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After the overdose (Dr. Delbert Dorscheid, SPH)

Dayton Wilson, 24, pictured here in 2018, suffered brain damage from an overdose in August 2016 and has trouble speaking and walking. (Jeff Bassett/The Canadian Press/CBC News).
Dayton Wilson, 24, pictured here in 2018, suffered brain damage from an overdose in August 2016 and has trouble speaking and walking. (Jeff Bassett/The Canadian Press/CBC News).

Dr. Brian Goldman travels to BC, and in the first of a two-part series tells the story of the men and women who are being largely overlooked in Canada’s opioid crisis:

In his youth, Dayton Wilson was a free spirit, an aspiring rap artist with a burgeoning talent at playing the electric guitar.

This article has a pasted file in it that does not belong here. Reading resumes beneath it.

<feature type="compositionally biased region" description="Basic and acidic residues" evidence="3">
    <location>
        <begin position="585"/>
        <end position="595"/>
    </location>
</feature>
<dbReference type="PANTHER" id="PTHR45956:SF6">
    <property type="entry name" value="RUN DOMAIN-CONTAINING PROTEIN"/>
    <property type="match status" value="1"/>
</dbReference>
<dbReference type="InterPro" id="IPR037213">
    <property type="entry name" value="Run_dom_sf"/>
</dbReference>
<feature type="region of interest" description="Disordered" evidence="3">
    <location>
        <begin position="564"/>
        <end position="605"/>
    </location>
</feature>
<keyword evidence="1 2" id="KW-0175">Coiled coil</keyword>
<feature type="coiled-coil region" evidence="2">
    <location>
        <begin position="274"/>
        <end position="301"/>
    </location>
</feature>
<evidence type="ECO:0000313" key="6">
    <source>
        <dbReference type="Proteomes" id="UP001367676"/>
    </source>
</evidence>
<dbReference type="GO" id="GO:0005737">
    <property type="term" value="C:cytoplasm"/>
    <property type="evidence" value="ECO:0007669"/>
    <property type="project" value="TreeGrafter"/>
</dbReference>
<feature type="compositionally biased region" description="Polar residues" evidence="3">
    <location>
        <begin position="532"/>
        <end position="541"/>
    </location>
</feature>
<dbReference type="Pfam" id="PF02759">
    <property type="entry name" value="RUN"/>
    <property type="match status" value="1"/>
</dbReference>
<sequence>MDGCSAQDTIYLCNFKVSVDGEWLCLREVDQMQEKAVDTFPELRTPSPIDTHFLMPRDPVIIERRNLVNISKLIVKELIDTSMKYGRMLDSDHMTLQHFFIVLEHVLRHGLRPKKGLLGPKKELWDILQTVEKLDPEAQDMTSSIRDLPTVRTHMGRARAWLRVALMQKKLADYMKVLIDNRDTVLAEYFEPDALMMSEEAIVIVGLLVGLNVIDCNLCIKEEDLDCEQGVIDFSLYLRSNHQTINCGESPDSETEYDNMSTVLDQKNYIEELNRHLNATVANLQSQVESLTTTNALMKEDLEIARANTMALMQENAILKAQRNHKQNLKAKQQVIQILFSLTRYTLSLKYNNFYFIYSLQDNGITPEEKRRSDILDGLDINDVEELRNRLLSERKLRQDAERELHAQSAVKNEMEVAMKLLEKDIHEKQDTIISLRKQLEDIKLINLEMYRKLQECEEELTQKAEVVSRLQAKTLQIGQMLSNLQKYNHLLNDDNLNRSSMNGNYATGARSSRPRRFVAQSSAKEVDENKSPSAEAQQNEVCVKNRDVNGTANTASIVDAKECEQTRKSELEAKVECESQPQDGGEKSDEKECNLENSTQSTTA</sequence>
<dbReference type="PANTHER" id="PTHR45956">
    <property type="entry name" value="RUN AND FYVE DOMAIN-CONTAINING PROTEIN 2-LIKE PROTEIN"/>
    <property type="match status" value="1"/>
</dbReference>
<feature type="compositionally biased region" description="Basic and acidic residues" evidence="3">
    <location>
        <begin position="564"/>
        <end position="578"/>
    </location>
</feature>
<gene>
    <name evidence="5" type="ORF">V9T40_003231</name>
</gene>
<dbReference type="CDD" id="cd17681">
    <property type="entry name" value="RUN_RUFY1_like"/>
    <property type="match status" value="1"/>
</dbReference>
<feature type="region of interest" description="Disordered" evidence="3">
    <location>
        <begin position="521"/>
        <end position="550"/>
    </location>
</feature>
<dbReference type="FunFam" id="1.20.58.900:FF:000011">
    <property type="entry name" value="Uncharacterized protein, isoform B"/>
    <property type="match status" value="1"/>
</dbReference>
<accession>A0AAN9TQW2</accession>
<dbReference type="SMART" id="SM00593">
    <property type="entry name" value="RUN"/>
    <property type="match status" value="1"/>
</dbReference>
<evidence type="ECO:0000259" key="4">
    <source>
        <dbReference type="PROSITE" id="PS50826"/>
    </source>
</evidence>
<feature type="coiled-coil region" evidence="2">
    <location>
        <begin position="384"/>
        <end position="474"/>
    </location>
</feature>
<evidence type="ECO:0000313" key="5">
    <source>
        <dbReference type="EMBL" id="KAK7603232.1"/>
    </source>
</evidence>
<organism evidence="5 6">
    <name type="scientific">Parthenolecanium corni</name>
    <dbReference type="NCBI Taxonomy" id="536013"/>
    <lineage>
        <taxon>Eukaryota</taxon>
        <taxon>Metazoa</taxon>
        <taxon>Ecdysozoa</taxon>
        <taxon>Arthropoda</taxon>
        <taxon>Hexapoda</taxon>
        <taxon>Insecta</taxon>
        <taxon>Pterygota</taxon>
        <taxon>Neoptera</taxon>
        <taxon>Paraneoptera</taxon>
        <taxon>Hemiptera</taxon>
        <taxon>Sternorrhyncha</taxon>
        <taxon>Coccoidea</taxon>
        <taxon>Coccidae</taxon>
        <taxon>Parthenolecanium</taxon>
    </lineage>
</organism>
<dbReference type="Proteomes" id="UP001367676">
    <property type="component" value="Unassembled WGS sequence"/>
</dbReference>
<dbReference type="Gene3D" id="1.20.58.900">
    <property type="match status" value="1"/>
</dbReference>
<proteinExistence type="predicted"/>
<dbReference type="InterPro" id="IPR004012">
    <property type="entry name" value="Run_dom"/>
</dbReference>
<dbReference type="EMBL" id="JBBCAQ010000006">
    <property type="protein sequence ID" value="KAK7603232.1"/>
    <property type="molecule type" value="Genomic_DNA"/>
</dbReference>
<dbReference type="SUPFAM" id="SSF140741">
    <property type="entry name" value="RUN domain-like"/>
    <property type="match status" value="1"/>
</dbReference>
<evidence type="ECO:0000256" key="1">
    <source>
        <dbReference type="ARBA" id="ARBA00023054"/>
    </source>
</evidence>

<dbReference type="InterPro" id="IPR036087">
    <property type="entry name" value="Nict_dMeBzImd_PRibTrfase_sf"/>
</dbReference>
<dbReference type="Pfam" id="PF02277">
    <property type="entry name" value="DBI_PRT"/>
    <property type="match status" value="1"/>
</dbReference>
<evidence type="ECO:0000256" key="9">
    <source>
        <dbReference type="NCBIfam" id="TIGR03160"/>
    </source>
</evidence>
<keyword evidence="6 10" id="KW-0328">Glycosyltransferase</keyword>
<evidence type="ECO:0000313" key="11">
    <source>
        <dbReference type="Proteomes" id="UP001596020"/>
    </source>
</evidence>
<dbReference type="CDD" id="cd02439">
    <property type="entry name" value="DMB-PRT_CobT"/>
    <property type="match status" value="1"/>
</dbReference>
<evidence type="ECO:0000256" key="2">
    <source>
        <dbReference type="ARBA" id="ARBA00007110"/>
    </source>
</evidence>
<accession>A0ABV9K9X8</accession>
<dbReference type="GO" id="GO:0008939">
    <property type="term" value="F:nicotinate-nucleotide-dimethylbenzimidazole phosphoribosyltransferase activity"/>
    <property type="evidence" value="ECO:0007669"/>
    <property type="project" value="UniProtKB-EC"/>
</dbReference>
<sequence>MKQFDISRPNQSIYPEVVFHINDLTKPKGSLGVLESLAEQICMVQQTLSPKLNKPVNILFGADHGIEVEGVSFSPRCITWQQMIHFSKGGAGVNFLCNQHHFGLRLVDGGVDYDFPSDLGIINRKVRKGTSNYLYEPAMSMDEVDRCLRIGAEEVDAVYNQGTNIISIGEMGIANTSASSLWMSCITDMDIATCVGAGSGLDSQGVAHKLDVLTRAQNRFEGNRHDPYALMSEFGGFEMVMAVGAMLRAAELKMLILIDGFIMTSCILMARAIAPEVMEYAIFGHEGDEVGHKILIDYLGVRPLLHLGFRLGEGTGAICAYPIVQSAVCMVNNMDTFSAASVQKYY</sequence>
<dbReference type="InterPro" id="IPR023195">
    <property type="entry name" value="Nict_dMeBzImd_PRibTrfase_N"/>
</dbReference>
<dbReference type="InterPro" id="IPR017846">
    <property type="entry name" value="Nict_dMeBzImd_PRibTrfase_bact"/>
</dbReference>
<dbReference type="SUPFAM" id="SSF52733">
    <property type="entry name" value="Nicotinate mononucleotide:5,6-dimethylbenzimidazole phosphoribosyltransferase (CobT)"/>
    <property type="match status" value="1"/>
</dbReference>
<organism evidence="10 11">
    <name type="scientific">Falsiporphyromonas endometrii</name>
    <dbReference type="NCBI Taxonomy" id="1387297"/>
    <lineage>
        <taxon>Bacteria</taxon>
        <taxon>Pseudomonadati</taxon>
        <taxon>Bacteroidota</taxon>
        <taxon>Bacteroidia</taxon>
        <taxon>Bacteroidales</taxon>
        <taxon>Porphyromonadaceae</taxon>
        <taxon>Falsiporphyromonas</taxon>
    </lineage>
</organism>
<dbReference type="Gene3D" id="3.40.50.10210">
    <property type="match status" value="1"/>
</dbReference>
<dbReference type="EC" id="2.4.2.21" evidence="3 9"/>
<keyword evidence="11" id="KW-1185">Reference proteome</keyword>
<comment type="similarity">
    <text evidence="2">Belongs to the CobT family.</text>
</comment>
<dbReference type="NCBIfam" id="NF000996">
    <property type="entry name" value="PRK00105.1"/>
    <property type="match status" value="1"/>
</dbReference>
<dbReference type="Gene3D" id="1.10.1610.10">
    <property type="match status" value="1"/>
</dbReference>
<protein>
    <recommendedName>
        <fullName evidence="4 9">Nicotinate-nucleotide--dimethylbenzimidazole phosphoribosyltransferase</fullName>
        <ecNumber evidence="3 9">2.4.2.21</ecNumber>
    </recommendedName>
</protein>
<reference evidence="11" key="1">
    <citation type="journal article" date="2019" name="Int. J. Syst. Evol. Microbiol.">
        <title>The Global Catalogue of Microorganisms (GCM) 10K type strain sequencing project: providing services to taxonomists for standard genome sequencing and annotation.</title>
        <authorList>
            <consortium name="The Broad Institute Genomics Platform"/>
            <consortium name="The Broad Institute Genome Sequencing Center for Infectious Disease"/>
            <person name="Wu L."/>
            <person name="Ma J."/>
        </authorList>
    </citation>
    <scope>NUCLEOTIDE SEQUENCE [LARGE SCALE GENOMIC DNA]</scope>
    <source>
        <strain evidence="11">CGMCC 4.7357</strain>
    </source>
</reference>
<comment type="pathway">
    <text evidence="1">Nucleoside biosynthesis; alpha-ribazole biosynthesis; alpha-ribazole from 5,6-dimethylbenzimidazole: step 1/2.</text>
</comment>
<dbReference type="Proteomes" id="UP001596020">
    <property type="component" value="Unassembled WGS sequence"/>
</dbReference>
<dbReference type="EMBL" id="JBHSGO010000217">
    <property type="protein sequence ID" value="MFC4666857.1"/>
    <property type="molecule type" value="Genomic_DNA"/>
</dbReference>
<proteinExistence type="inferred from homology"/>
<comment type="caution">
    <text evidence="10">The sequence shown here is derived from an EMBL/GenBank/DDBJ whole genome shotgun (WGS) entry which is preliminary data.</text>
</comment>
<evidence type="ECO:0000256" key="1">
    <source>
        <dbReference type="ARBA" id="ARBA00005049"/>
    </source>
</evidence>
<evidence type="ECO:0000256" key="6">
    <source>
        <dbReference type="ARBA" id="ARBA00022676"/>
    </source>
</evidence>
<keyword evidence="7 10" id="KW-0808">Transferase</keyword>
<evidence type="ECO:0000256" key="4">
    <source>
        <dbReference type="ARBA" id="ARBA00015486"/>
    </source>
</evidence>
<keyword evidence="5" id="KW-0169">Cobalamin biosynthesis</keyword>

That all changed in August 2016, when a fentanyl overdose left him with brain damage.

“The death numbers are what’s reported and people, I think, get the impression that you have a drug overdose, you get naloxone and you survive. Or you do not get naloxone … and you die,” said Dr. Delbert Dorscheid, a critical care physician at St. Paul’s Hospital in Vancouver.

Read the full story on CBC News.

Listen to the radio version here.

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